The Scoop on This Year’s Skagit Valley Tulip Festival

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Sure signs of spring are making their way across Seattle, but the surest one of all is the return of the Skagit Valley Tulip Festival in 2021. We’ve got the need-to-know details so parents can make the most of this year’s festival with kids in tow. From how to get tickets (a big change this year) to where to fill hungry tummies after you’ve filled your phone with quintessential kid-among-the-flower pics. Make plans to visit Skagit’s fields of dreams!

Editor’s note: Please remember to follow local and state health and safety guidelines regarding masks, group size and social distancing measures when you visit the Skagit Valley Tulip Festival in 2021.

photo: Beth Grotelueschen

What’s Different This Year

As with everything else, the Tulip Festival will be different in 2021. The biggest change will be the advanced tickets required to visit the farms. If you’re planning a trip, don’t wait to get yours; ticket sales opened at Tulip Town and RoozenGaarde in early March, and will limit the number of daily visitors allowed. Although many of the events families look forward to aren’t happening this year, many have been reimagined. We’ve got details on those below.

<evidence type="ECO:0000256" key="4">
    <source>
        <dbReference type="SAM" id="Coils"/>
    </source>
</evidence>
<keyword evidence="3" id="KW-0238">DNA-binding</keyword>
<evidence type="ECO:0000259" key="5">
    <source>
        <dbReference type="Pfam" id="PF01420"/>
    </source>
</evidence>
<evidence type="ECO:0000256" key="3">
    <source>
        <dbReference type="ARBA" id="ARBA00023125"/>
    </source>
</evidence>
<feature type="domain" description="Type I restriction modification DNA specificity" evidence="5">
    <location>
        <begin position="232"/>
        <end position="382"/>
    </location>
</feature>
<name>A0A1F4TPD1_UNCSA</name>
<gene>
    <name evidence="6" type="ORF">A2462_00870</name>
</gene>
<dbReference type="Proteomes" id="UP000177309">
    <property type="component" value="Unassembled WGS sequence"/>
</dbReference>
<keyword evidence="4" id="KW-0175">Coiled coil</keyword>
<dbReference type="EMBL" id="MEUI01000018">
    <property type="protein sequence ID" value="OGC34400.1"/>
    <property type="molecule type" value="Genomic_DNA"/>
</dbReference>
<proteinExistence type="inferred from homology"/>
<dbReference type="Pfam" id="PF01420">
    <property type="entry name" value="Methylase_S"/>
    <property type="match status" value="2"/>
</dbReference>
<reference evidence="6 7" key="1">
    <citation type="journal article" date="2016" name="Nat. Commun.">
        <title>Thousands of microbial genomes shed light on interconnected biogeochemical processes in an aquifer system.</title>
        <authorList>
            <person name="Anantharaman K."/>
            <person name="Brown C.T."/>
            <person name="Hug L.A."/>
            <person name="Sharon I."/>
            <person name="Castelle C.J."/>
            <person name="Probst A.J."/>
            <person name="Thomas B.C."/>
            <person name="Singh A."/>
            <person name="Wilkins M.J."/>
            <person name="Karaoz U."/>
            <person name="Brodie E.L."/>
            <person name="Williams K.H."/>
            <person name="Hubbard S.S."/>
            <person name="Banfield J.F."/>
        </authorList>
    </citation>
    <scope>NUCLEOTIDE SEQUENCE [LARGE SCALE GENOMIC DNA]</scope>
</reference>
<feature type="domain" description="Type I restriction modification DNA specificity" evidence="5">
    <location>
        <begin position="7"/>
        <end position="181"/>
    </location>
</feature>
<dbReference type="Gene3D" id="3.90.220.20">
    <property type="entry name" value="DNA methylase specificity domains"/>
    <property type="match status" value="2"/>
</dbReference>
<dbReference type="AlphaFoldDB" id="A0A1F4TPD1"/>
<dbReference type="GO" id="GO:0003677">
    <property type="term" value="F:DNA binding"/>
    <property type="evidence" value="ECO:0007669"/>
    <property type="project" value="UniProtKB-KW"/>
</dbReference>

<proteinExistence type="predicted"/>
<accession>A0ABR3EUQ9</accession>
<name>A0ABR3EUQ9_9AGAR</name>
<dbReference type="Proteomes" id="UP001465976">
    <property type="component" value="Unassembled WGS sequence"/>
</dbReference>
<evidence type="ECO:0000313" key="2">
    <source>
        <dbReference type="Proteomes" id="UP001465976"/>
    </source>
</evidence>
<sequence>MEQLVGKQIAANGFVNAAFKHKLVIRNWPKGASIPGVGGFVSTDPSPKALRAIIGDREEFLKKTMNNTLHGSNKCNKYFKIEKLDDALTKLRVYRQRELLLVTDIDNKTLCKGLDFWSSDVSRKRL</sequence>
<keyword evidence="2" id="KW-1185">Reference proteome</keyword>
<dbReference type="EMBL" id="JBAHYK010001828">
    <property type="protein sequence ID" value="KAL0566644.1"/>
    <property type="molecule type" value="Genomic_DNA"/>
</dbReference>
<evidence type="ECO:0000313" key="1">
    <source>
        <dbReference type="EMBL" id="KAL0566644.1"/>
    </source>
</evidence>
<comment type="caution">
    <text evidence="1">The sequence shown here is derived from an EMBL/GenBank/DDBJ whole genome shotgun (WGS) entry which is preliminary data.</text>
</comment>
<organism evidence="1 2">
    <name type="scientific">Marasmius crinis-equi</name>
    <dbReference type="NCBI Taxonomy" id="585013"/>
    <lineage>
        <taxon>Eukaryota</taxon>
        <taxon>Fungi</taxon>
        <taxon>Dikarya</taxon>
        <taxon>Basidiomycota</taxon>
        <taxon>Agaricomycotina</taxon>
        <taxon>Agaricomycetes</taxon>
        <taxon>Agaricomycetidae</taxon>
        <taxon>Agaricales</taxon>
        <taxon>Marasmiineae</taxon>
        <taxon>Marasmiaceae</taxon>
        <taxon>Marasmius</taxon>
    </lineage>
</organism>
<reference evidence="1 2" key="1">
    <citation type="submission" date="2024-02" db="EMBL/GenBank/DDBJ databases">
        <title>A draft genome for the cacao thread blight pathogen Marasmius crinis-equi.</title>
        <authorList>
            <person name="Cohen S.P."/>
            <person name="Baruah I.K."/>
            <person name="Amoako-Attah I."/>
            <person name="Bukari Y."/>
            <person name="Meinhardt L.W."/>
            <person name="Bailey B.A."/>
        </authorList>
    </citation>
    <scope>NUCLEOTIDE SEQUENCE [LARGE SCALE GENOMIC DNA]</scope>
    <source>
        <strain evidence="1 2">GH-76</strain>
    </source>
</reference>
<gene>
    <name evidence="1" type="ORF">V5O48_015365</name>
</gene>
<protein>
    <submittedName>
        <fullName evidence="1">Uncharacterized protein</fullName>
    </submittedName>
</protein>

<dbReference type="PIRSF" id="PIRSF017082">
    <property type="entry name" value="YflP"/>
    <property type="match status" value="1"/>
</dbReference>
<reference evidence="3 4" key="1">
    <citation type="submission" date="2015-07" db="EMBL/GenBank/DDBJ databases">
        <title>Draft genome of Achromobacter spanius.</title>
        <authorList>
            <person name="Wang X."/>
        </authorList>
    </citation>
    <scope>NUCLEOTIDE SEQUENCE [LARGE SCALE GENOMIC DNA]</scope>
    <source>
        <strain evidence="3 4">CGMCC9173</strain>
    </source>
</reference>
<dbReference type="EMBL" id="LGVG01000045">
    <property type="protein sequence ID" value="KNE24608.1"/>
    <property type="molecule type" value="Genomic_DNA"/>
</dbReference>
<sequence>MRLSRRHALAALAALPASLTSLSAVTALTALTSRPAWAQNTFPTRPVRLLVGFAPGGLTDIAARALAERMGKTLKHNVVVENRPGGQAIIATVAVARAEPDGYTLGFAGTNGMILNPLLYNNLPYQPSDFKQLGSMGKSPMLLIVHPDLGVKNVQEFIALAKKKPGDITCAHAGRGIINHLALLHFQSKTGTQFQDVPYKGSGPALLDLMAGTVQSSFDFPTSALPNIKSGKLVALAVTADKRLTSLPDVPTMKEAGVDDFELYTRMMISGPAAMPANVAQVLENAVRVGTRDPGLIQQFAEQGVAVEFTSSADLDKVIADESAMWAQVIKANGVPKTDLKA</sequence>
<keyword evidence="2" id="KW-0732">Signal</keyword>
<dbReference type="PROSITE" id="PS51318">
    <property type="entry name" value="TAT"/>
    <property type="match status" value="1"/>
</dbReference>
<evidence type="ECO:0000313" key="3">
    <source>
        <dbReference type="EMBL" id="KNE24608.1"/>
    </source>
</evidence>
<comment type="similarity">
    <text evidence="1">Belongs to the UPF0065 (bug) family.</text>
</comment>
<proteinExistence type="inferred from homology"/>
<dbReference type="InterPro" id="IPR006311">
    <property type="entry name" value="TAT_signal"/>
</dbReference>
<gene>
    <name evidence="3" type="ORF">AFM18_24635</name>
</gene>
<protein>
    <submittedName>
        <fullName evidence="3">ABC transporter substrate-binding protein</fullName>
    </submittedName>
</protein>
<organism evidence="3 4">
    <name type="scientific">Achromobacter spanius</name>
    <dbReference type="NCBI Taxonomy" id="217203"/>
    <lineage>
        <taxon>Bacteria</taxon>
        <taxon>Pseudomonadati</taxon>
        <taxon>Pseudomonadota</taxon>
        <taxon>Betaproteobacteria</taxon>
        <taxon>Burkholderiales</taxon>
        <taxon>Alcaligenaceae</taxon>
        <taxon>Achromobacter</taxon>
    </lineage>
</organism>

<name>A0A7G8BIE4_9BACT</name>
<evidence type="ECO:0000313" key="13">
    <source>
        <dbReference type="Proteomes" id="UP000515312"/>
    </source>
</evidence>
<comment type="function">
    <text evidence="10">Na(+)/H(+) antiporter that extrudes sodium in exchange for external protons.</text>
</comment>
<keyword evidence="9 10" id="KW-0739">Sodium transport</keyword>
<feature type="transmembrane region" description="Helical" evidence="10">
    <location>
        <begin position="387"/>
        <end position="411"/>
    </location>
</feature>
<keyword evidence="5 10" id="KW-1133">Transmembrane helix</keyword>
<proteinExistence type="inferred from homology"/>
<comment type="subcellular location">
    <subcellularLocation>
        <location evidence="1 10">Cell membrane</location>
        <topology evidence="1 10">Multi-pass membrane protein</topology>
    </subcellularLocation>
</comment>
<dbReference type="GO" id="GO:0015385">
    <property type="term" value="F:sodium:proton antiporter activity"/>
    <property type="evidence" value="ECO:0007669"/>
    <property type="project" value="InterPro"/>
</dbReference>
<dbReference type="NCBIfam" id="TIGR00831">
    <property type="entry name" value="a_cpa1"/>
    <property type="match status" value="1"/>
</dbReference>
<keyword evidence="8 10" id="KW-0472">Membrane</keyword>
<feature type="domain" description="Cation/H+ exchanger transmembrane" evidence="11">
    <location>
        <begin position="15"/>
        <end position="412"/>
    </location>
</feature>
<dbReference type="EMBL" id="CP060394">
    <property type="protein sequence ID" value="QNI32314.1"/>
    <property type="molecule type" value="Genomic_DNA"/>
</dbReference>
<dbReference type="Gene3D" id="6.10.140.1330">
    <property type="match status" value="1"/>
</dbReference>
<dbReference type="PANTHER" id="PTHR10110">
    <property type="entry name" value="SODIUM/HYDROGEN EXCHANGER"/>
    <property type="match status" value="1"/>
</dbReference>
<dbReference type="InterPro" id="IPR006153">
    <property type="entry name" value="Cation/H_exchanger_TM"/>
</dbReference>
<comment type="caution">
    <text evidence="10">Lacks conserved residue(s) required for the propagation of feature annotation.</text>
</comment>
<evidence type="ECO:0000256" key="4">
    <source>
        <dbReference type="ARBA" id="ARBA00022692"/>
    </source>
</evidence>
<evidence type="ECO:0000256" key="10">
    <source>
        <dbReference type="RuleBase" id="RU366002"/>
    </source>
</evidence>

When to Go

The festival officially kicks off on April 1 and runs through April 30, when the flower fields in the Skagit Valley will be in bloom. You should see color in the fields by the first week of April and fields fully blooming by the second week, give or take. Tulip Town will open on April 1 and RoozenGaarde, open year-round, will start charging for admission March 26. Since blooms can change in a short amount of time, check the bloom status or bloom map so you know what to expect, or call the bloom hotline at 360-428-5959. You’ll get the most flower power if you book tickets between April 7 and 25.

photo: Tanya Hayes

Where to Find the Flowers